Confederate battle flags, red with stars on blue cross; Third National flag- established Mar 4, 1865; Battle flag in right corner; and Bonnie blue flag, blue with big white start in middle.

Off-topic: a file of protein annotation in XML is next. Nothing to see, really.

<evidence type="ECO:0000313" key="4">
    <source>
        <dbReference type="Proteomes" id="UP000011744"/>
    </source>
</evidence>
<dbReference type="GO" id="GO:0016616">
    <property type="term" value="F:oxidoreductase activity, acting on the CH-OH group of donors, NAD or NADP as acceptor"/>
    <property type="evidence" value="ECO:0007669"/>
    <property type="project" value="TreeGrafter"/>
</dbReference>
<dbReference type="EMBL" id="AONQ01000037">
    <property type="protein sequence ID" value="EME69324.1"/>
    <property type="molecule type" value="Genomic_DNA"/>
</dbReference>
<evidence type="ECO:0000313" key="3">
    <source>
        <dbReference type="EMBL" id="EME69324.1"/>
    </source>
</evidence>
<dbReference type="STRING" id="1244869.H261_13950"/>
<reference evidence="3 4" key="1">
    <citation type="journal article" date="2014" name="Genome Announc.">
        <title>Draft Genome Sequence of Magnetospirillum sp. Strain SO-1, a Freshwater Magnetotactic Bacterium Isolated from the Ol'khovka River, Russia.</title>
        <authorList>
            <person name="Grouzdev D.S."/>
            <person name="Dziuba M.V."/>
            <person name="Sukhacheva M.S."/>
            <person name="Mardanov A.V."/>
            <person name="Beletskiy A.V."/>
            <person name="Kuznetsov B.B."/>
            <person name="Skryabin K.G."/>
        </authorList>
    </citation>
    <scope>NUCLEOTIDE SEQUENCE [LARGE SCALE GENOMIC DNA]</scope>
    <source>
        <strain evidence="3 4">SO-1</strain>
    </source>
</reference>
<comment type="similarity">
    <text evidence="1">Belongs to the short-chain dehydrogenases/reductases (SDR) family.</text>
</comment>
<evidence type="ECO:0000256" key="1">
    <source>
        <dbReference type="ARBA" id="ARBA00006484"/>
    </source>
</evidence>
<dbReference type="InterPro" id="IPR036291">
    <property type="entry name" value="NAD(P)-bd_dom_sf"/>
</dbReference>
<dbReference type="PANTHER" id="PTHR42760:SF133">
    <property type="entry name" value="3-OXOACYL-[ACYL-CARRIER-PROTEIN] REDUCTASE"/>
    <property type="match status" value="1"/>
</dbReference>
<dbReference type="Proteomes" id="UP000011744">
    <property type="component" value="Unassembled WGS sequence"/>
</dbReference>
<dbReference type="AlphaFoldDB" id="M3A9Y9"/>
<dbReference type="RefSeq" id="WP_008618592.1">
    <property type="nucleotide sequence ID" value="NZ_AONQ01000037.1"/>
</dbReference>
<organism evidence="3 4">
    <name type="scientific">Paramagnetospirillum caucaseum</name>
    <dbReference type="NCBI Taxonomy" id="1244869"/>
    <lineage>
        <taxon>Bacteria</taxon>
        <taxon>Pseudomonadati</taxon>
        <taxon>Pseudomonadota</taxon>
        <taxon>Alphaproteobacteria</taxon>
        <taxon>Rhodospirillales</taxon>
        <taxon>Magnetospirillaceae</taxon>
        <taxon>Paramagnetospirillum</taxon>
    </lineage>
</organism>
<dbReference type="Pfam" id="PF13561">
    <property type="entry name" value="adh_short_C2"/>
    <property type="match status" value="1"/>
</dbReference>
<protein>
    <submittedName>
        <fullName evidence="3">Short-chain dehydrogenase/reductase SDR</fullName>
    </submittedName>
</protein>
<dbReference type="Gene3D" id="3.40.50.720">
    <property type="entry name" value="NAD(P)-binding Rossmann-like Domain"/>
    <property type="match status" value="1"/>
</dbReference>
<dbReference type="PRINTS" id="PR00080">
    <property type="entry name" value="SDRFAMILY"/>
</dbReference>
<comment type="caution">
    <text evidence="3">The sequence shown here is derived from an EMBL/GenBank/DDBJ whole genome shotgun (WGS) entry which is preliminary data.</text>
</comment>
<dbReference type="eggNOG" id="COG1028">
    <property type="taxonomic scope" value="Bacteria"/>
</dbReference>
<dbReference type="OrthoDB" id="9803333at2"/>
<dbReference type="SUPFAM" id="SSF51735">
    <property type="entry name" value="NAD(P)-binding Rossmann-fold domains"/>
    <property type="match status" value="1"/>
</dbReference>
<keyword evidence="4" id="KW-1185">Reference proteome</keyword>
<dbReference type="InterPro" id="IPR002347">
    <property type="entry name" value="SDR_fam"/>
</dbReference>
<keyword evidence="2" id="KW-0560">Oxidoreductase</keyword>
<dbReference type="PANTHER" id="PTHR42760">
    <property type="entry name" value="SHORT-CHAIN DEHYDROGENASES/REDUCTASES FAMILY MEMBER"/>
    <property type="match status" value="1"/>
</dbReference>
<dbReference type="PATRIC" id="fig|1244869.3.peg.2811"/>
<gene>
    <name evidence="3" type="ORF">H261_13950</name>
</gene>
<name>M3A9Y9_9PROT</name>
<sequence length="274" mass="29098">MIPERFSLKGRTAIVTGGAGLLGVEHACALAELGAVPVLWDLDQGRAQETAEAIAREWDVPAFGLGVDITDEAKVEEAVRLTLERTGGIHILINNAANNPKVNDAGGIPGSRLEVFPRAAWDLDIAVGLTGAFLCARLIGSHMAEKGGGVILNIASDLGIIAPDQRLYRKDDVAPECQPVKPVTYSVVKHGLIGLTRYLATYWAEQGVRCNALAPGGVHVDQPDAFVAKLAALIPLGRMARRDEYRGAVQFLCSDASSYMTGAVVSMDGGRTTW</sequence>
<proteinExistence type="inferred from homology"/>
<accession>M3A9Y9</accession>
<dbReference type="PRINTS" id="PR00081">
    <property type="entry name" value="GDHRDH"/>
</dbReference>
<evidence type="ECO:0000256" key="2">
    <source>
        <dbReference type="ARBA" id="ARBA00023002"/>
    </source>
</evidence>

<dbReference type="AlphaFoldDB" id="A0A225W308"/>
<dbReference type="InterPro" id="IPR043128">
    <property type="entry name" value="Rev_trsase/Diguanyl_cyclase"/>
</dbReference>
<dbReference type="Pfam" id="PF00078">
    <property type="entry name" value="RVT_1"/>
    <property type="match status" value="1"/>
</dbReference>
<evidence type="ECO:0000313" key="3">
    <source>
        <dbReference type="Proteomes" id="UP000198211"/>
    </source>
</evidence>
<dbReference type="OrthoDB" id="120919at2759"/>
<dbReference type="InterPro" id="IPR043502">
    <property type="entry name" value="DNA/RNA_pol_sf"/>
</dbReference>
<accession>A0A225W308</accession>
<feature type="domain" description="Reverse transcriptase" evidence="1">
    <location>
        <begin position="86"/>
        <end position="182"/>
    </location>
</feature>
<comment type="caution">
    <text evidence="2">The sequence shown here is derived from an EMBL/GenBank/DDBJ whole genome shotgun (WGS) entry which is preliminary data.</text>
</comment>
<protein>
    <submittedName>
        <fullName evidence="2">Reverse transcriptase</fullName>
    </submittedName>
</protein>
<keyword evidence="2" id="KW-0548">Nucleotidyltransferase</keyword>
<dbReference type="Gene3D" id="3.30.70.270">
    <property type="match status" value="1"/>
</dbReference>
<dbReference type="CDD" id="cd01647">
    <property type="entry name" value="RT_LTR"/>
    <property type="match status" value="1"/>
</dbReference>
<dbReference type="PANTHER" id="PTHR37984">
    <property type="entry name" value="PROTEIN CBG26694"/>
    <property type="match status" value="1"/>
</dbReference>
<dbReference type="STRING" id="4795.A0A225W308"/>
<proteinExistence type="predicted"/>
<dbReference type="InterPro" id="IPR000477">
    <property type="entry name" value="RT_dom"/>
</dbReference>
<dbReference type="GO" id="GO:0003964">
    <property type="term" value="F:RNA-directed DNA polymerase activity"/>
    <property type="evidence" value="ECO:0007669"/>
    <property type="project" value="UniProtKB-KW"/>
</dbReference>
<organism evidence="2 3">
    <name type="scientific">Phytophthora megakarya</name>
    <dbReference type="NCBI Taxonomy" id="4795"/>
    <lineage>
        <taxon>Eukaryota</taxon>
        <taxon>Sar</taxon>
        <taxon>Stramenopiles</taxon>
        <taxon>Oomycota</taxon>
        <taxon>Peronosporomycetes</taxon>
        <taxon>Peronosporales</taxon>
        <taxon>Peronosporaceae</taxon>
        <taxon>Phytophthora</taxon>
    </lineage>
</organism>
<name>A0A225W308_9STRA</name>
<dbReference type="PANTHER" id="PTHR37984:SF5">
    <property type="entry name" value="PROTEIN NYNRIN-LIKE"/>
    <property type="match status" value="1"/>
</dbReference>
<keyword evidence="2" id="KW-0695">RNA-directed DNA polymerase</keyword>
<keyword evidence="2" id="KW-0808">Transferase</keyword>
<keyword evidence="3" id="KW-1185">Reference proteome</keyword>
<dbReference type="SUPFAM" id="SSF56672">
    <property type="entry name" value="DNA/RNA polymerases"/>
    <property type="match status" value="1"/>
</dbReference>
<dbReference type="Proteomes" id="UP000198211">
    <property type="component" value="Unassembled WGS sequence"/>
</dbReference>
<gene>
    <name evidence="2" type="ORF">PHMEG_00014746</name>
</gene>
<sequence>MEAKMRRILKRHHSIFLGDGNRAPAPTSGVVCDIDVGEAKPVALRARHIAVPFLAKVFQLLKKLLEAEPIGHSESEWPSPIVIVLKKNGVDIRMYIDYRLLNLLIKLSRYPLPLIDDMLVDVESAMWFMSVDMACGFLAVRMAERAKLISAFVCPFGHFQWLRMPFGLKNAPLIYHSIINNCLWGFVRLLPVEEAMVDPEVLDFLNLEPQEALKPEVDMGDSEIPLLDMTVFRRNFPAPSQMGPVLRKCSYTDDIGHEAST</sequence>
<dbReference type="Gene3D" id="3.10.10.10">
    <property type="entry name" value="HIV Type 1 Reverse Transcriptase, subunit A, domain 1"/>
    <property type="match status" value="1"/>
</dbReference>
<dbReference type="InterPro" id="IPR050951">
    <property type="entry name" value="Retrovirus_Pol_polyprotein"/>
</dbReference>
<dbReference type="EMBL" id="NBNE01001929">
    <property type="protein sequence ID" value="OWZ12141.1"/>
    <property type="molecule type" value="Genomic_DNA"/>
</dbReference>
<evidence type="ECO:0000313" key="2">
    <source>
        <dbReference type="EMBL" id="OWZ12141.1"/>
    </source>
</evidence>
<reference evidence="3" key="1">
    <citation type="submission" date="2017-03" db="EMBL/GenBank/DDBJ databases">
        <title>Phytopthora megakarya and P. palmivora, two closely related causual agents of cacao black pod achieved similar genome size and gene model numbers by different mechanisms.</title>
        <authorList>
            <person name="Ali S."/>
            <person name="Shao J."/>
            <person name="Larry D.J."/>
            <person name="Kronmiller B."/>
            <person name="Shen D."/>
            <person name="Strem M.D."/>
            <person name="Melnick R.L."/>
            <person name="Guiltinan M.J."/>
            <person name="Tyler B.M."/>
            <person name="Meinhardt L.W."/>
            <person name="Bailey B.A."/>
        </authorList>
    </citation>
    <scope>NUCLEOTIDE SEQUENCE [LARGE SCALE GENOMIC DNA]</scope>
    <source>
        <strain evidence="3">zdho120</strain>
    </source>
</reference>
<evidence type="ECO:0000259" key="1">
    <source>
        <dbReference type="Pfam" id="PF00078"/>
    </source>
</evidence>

Kentucky played a vital role in the Civil War as a border state. Pulled by both sides, the state ultimately stayed with the Union after a failed invasion by the Confederate General Polk in September 1861. Not all Kentucky residents agreed with the decision to remain in the United States. Many men and women in the state supported the Confederate government and soldiers. Family became torn apart by loyalties. Kentucky’s Mary Todd Lincoln had family fighting in the Confederacy despite her status as First Lady of the United Sates. A major pull to Southern sympathies rested on the fact that slavery existed in Kentucky. The institution of slavery wove together the economic and societal structure of the South. This tie linked Kentucky with Southern states’ interests. However, the majority of Kentucky’s agriculture rested on small white farmers rather than the slave based plantations. Therefore, the slavery link was not as strong and contributed to the state’s commitment to the Union. In 1865, the Union won the bloody Civil War and the Confederate states merged back with the United States of America.